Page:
Conduct for Unplanned Encounters at Sea (CUES): CUES provides a set of non-binding “safety procedures, a basic communication plan and basic maneuvering instructions” when naval vessels and aircraft unexpectedly encounter each other at sea. It was agreed upon at the 14th Western Pacific Naval Symposium in April 2014, and while a code of conduct, CUES should not be confused with the much-discussed and as yet elusive ASEAN Code of Conduct below. CUES was followed up in November 2014 at a summit between Presidents Xi and Obama with the U.S.-China Memorandum of Understanding (MOU) On the Rules of Behavior for the Safety of Air and Maritime Encounters. The MOU provides technical specifics and expected behavior for interactions between the two nations’ forces as spelled out in an annex on ship-to-ship encounters, with an air-to-air annex to come in 2015, although leaving the differing interpretations of permissible activities within a nation’s EEZ intentionally unresolved.
Code of Conduct (CoC): In 2002, the ASEAN member states and China signed a voluntary Declaration on the Conduct (DoC) of parties in the South China Sea “to resolve their territorial and jurisdictional disputes by peaceful means, without resorting to the threat or use of force, through friendly consultations and negotiations by sovereign states directly concerned.”
This was to be the precursor to a binding CoC, but as Carl Thayer ably documents implementation of the CoC was kept in check for a decade by China and focus on Guidelines to Implement the DoC, which were approved in 2012. However, promises in the DoC such as to refrain from then uninhabited maritime features and to handle differences in a constructive manner have since been violated by actions including several parties’ ongoing construction and expansion on features under their control.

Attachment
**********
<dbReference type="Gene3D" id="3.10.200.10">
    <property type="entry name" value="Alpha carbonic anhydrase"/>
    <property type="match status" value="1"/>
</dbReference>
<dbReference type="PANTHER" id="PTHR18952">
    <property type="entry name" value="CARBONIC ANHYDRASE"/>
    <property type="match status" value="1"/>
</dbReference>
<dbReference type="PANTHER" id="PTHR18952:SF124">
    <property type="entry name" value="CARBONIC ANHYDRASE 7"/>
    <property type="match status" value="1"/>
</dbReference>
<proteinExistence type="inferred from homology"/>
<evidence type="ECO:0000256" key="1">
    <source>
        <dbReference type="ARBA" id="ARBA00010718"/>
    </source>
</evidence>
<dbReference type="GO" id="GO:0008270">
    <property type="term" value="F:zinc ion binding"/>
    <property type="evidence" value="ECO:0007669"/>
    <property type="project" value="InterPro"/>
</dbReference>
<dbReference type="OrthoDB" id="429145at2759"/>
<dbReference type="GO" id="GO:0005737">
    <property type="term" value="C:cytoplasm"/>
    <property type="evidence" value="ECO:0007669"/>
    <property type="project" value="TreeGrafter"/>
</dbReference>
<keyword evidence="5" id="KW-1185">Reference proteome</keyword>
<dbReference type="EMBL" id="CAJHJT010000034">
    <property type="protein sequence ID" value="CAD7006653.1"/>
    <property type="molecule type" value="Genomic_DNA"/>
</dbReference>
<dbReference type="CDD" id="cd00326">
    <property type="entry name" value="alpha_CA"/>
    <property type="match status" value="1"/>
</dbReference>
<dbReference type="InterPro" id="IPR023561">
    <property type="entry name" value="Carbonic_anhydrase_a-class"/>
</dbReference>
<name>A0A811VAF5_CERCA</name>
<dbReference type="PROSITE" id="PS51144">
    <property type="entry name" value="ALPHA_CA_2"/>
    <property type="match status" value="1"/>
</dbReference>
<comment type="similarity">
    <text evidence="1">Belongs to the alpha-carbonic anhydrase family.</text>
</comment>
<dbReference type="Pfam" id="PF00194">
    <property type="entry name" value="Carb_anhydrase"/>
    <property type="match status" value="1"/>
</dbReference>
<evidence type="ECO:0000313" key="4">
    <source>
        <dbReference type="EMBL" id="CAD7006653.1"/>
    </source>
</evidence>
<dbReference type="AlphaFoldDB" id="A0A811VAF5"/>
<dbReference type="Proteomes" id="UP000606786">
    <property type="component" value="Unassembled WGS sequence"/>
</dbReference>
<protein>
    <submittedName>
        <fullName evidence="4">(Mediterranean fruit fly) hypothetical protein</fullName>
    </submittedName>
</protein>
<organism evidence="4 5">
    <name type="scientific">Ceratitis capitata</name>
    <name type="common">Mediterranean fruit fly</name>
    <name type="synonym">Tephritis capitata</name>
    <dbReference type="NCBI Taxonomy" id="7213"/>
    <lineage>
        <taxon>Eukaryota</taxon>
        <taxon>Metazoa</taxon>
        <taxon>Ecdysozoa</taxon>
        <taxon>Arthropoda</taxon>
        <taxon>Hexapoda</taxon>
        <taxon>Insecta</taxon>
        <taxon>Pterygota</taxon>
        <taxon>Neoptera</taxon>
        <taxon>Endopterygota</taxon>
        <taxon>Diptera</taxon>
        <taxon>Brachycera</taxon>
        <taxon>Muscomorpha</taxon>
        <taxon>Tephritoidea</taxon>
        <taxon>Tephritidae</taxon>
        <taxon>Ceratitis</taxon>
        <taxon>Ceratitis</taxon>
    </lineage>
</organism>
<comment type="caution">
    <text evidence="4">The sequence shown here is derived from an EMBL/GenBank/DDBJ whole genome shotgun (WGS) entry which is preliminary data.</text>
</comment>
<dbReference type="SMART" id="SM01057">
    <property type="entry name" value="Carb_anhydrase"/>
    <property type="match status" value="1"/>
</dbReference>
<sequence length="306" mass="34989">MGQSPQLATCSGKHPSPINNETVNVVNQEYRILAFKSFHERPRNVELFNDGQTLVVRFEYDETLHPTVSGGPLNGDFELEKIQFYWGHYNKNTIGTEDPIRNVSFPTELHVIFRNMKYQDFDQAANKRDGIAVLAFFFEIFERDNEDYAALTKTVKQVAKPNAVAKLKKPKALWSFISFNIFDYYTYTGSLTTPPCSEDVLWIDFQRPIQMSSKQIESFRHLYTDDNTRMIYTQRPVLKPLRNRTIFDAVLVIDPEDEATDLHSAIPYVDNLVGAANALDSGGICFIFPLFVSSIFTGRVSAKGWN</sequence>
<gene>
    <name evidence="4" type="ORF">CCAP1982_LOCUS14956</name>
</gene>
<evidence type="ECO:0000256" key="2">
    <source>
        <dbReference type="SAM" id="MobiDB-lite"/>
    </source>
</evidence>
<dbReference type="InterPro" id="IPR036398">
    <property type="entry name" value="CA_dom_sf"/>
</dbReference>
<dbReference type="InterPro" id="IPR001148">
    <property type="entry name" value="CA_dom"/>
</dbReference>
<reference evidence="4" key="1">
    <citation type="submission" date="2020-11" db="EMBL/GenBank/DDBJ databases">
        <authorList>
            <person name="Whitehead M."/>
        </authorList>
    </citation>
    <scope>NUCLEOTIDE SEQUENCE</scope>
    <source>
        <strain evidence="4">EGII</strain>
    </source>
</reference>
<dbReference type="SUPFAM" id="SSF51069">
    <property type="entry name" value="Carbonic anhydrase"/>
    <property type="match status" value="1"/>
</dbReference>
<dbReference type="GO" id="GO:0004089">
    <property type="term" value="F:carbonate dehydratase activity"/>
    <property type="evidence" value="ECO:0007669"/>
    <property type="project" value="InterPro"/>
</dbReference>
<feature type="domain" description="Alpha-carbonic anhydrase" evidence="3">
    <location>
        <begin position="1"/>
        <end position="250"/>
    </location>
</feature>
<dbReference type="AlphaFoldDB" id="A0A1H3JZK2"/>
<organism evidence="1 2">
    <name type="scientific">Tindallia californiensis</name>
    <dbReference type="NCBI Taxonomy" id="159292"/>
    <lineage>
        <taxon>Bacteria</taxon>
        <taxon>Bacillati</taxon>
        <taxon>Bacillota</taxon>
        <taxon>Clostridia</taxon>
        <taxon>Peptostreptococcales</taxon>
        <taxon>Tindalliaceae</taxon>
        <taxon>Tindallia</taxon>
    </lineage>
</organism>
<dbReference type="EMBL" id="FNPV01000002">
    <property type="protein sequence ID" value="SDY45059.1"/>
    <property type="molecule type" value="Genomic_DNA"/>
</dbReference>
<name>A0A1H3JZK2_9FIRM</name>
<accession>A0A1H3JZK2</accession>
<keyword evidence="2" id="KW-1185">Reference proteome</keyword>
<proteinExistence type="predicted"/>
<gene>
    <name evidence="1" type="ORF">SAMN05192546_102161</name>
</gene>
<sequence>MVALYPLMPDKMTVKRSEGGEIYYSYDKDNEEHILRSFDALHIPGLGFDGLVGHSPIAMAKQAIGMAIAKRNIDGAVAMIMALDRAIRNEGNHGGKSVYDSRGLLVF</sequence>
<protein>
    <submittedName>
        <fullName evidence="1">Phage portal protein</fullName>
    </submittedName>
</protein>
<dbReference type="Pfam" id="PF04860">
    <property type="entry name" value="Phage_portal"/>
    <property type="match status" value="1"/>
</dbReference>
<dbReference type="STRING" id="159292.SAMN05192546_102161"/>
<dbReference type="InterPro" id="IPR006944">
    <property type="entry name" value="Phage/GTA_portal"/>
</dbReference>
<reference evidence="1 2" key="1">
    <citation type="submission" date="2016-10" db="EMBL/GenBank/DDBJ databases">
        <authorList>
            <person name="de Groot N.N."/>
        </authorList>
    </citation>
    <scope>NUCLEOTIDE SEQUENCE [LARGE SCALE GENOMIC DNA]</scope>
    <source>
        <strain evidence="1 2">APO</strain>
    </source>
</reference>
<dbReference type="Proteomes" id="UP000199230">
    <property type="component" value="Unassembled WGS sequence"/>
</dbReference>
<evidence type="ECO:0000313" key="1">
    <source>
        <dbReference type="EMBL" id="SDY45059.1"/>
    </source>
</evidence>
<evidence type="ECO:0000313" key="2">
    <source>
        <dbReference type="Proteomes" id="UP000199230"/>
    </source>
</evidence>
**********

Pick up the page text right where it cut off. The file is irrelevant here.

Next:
As a result of this and because the Guidelines have been removed as the focus by adoption, many ASEAN states, with the Philippines foremost among them, have returned attention to concluding a legally binding CoC. There have been recent indications that China may be willing to soon start serious discussions about the Code of Conduct, but it is unclear whether it will be willing to accede to (let alone adhere to) any potent enforcement mechanisms.
Scott Cheney-Peters is a surface warfare officer in the U.S. Navy Reserve and the former editor of Surface Warfare magazine. He is the founder and president of the Center for International Maritime Security (CIMSEC), a graduate of Georgetown University and the U.S. Naval War College, and a member of the Truman National Security Project’s Defense Council.